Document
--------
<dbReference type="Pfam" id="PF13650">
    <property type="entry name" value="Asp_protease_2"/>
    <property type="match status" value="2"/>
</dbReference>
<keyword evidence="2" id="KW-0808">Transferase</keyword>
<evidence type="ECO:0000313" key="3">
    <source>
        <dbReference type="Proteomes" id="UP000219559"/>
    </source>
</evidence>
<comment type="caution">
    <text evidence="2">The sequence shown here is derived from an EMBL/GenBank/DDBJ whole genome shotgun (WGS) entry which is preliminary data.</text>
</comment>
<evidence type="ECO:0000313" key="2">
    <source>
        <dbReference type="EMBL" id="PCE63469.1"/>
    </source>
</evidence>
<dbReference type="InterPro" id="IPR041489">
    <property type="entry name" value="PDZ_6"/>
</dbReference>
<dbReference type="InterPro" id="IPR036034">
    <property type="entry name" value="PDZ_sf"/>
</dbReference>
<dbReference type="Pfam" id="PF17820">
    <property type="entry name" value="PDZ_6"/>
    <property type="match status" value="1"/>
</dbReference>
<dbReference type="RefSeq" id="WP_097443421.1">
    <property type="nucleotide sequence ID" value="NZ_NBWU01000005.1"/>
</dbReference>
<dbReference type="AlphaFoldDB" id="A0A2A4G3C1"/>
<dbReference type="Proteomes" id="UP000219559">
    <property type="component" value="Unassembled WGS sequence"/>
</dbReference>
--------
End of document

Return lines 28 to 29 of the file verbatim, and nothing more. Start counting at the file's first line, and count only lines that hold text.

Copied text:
</dbReference>
<dbReference type="RefSeq" id="WP_097443421.1">